Lac repressor bending the DNA operon. More..
 
Announcement - One-Day Workshop:
Practical Protein 3D Structure Visualization and Structural Bioinformatics


Friday September 17, 2010, 9:00-13:00 and 15:00-19:00
Computer room S-102A,
Universitat de Barcelona
Departamento de Ciencias Fisiológicas - II
Campus de Ciencias de la salud, Bellvitge, Spain.

Organized by Gabriel Pons.

Taught by Eric Martz (UMass, Amherst)
principal author of FirstGlance in Jmol, Protein Explorer, and related resources
and coauthor of Proteopedia.Org.


To register, please email
Bringing your own laptop computer is encouraged (details).
 
Anti-Alzheimer's drug analog (*) interaction with acetylcholinesterase (1gpk, cf. 1vot: Dvir et al./Sussman, 2002).

Level: This course is designed for faculty, postdocs, research staff and graduate students in biological/biochemical sciences. No prior experience with protein 3D visualization or structural bioinformatics is necessary.
Language: The workshop will be taught in English. Translation of difficult parts of the spoken lecture to Spanish or Catalan will be available. However, the software is available only in English.
Objectives: Participants will use highly user-friendly software for visual investigation of 3D molecular structures of proteins, nucleic acids, and their interactions with each other and with ligands, substrates, and drugs, and protein evolutionary conservation. Hands-on experience will be largely with molecules of each participant's choosing. Participants will learn how to create interactive, on-line customized molecular structure scenes useful in teaching, research, and journal supplementary materials; as well as publication-quality molecular images, and rotating molecules in Powerpoint slides.

Potassium channel (1R3J) showing membrane surface planes (from OPM).
Participants will gain hands-on computer experience with:
  • Visual exploration of the 3D structures of macromolecules, such as proteins bound to ligands or nucleic acids.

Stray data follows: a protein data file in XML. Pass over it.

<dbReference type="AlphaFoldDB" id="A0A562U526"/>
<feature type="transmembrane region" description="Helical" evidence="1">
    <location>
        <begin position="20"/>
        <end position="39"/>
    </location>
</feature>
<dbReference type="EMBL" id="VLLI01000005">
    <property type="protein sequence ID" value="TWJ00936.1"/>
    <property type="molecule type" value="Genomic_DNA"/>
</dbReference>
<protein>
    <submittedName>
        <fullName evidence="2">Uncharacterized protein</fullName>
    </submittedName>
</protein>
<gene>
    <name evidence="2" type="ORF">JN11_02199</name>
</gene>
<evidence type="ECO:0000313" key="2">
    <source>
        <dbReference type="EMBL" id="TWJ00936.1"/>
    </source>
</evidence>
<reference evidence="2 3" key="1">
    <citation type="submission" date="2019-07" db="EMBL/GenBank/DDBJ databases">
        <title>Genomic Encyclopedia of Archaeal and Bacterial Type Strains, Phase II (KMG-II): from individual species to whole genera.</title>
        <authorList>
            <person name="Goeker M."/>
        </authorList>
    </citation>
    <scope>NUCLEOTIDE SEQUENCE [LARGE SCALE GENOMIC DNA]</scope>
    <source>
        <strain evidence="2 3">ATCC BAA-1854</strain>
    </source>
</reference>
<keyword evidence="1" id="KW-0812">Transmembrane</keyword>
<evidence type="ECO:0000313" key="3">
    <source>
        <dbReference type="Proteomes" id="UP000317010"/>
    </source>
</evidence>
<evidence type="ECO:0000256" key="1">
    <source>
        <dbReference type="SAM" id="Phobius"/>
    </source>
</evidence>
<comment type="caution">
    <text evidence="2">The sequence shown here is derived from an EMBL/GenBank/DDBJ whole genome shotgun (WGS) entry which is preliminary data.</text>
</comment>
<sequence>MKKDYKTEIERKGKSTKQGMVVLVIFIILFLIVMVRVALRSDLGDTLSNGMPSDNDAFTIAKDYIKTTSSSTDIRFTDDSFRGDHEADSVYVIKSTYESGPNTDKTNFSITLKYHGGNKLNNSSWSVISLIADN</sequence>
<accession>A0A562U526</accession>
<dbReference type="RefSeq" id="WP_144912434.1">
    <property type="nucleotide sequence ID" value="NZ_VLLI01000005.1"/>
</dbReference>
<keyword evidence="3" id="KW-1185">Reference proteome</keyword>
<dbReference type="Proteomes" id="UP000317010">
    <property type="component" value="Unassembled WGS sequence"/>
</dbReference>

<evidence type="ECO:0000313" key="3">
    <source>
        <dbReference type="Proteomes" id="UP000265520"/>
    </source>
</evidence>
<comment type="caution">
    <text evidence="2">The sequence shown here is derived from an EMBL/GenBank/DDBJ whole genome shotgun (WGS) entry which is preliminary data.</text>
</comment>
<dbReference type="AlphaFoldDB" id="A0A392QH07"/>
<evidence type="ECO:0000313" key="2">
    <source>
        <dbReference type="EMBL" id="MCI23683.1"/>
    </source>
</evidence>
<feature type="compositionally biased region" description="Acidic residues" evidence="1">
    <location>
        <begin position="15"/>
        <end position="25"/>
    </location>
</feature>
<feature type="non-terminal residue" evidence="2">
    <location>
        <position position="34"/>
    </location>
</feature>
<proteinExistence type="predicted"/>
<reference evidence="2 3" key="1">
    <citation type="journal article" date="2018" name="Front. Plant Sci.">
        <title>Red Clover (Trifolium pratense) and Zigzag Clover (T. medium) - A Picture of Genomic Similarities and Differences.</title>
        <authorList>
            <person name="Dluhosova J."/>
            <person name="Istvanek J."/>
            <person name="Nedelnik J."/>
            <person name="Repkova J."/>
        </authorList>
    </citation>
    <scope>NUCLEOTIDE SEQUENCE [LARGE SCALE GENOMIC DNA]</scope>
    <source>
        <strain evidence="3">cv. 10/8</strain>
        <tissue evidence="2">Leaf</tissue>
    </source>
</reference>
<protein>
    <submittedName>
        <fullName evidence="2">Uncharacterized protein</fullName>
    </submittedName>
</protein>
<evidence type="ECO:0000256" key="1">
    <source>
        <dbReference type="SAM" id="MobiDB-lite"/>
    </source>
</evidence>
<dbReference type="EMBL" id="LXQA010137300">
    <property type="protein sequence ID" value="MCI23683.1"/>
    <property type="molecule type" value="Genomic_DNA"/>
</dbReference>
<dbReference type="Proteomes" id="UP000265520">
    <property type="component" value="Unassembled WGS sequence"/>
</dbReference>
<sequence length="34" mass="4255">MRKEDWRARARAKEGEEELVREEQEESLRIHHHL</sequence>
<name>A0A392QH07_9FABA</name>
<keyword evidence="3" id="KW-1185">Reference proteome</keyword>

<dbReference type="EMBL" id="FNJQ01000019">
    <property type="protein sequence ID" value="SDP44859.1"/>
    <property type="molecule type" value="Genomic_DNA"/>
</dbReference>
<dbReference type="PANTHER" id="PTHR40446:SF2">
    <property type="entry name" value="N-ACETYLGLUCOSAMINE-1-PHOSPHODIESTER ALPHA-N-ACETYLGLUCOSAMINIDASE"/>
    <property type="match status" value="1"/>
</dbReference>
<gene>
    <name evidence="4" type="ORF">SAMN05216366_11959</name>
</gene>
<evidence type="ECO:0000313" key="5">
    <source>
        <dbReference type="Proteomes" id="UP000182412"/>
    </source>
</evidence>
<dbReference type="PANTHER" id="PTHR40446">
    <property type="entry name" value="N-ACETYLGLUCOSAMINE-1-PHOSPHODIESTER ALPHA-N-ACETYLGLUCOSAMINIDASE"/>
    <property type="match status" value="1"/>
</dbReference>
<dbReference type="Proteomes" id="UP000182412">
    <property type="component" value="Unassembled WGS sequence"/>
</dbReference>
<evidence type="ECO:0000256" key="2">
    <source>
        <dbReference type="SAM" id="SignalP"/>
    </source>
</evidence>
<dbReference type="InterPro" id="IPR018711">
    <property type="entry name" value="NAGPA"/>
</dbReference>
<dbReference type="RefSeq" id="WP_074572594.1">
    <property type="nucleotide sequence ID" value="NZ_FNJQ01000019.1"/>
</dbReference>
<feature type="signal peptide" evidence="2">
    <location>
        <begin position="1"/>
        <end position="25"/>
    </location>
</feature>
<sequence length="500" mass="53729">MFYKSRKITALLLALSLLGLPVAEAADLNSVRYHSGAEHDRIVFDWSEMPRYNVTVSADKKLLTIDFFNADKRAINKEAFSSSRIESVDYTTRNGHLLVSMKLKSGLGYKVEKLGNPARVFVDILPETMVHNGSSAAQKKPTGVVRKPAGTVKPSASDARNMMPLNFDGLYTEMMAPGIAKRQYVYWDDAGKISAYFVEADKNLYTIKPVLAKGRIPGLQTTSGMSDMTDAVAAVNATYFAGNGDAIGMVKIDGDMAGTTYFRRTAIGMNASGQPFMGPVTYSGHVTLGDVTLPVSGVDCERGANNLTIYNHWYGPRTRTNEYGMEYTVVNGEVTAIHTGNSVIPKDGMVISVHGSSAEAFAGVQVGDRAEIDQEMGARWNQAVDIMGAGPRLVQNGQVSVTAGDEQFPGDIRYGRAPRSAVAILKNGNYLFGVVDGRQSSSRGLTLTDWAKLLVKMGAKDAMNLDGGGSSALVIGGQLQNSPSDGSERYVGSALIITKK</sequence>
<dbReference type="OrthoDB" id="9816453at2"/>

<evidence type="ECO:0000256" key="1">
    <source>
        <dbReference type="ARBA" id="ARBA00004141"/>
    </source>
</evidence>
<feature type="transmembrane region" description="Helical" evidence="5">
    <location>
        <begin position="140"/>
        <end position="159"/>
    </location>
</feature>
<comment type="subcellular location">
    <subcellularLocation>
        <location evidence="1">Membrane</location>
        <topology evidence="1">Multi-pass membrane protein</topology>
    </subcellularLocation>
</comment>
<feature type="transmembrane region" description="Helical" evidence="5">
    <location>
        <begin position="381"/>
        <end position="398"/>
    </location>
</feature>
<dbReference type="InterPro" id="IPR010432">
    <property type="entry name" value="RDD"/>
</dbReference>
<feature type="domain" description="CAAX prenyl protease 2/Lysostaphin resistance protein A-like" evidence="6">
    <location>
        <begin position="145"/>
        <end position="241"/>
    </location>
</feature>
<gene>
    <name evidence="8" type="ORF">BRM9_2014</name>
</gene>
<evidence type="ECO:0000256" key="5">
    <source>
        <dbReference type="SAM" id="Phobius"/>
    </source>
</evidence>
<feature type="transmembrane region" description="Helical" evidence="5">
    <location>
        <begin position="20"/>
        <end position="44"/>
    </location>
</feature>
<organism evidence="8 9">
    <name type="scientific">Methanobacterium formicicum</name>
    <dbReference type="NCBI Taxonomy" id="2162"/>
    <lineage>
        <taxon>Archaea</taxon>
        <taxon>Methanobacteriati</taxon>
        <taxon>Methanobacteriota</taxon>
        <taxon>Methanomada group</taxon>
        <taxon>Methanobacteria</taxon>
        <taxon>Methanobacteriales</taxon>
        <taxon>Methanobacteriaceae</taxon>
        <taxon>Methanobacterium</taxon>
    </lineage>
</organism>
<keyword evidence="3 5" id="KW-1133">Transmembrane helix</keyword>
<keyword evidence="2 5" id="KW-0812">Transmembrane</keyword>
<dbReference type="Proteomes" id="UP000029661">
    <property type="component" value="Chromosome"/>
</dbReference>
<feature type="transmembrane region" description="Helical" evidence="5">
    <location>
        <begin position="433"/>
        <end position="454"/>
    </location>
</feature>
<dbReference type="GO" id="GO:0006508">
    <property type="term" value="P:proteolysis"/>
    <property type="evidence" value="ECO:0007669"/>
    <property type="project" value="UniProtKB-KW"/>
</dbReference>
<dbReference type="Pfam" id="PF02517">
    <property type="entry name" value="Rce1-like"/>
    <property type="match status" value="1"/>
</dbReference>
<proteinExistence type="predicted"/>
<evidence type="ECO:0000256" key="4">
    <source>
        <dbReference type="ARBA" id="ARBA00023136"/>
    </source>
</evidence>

• Finding protein structures related to your research, how they are determined, and how much of the genome (and is not) known.
  • Obtaining homology models with an automated server (Swiss-Model) when a crystallographic structure is not available.

  • Seeing noncovalent bonds between a ligand and protein, and measuring interatomic distances.
  • Finding amino acids or sequence numbers of interest.
  • Locating patches conserved in evolution, and regions of rapid mutation.
  • Visualizing specific oligomers, and their subunit interactions.
  • Evaluating the quality of a molecular model, and finding gaps in protein chain models.

  • Creating and sharing customized, rotatable/zoomable online 3D molecular structure-function explanations in the Proteopedia.Org wiki.
  • Creating static publication-quality molecular images for papers or slides.
  • Creating rotating or animated molecular views ready to paste into Powerpoint slides or websites.

Major histocompat- ibility protein (MHC I 2VAA): evolutionary conservation and variability from ConSurf. More..
Software & Ease of Use: Participants will use powerful, state of the art, free, open-source software designed for ease of use. This software works equally well on Microsoft Windows, Macintosh OS X (Intel or PPC), or linux, and requires no installation. Learning specialized scripting command language, such as needed for RasMol or PyMol, is not necessary. Most of the resources use the Jmol java applet.

Computers: Participants are encouraged to bring their own laptop computers (Windows, Mac OSX, or linux). However, for those who do not bring a laptop computer, Windows computers are available in the workshop room.

What is Not Covered: Molecular model building, and changing molecular models (mutation, energy minimization). Making animations (morphs) of conformational changes.

Contents in Detail: For the complete agenda, please see the course Syllabus.